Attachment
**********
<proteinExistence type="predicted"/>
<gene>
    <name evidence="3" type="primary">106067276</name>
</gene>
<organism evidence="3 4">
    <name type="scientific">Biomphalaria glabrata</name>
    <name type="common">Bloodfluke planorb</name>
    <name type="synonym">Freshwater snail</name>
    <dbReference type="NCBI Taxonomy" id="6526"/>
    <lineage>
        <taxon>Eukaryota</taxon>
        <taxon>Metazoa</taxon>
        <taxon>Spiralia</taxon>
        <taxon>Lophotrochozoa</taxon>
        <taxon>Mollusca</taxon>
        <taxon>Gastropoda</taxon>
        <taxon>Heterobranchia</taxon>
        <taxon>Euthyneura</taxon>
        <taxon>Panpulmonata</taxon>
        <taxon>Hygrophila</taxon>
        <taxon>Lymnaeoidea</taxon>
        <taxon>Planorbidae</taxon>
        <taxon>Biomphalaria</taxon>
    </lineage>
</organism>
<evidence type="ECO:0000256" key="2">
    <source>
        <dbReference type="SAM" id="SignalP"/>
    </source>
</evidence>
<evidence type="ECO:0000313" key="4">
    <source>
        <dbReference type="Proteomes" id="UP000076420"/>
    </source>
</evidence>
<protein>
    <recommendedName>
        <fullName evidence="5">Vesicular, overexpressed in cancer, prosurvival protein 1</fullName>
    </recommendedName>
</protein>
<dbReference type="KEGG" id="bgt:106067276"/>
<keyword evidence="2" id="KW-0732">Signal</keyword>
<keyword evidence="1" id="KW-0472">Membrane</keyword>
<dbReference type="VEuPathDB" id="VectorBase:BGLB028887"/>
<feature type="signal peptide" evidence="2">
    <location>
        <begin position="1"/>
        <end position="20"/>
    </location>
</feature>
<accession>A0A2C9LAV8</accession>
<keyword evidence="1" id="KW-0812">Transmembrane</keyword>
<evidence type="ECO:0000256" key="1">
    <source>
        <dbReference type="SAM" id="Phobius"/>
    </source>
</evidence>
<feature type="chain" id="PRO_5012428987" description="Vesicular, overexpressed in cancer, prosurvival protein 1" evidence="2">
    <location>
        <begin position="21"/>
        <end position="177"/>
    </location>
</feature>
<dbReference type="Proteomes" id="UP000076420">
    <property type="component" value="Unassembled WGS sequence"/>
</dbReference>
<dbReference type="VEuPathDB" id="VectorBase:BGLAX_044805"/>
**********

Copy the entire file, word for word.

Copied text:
<proteinExistence type="predicted"/>
<gene>
    <name evidence="3" type="primary">106067276</name>
</gene>
<organism evidence="3 4">
    <name type="scientific">Biomphalaria glabrata</name>
    <name type="common">Bloodfluke planorb</name>
    <name type="synonym">Freshwater snail</name>
    <dbReference type="NCBI Taxonomy" id="6526"/>
    <lineage>
        <taxon>Eukaryota</taxon>
        <taxon>Metazoa</taxon>
        <taxon>Spiralia</taxon>
        <taxon>Lophotrochozoa</taxon>
        <taxon>Mollusca</taxon>
        <taxon>Gastropoda</taxon>
        <taxon>Heterobranchia</taxon>
        <taxon>Euthyneura</taxon>
        <taxon>Panpulmonata</taxon>
        <taxon>Hygrophila</taxon>
        <taxon>Lymnaeoidea</taxon>
        <taxon>Planorbidae</taxon>
        <taxon>Biomphalaria</taxon>
    </lineage>
</organism>
<evidence type="ECO:0000256" key="2">
    <source>
        <dbReference type="SAM" id="SignalP"/>
    </source>
</evidence>
<evidence type="ECO:0000313" key="4">
    <source>
        <dbReference type="Proteomes" id="UP000076420"/>
    </source>
</evidence>
<protein>
    <recommendedName>
        <fullName evidence="5">Vesicular, overexpressed in cancer, prosurvival protein 1</fullName>
    </recommendedName>
</protein>
<dbReference type="KEGG" id="bgt:106067276"/>
<keyword evidence="2" id="KW-0732">Signal</keyword>
<keyword evidence="1" id="KW-0472">Membrane</keyword>
<dbReference type="VEuPathDB" id="VectorBase:BGLB028887"/>
<feature type="signal peptide" evidence="2">
    <location>
        <begin position="1"/>
        <end position="20"/>
    </location>
</feature>
<accession>A0A2C9LAV8</accession>
<keyword evidence="1" id="KW-0812">Transmembrane</keyword>
<evidence type="ECO:0000256" key="1">
    <source>
        <dbReference type="SAM" id="Phobius"/>
    </source>
</evidence>
<feature type="chain" id="PRO_5012428987" description="Vesicular, overexpressed in cancer, prosurvival protein 1" evidence="2">
    <location>
        <begin position="21"/>
        <end position="177"/>
    </location>
</feature>
<dbReference type="Proteomes" id="UP000076420">
    <property type="component" value="Unassembled WGS sequence"/>
</dbReference>
<dbReference type="VEuPathDB" id="VectorBase:BGLAX_044805"/>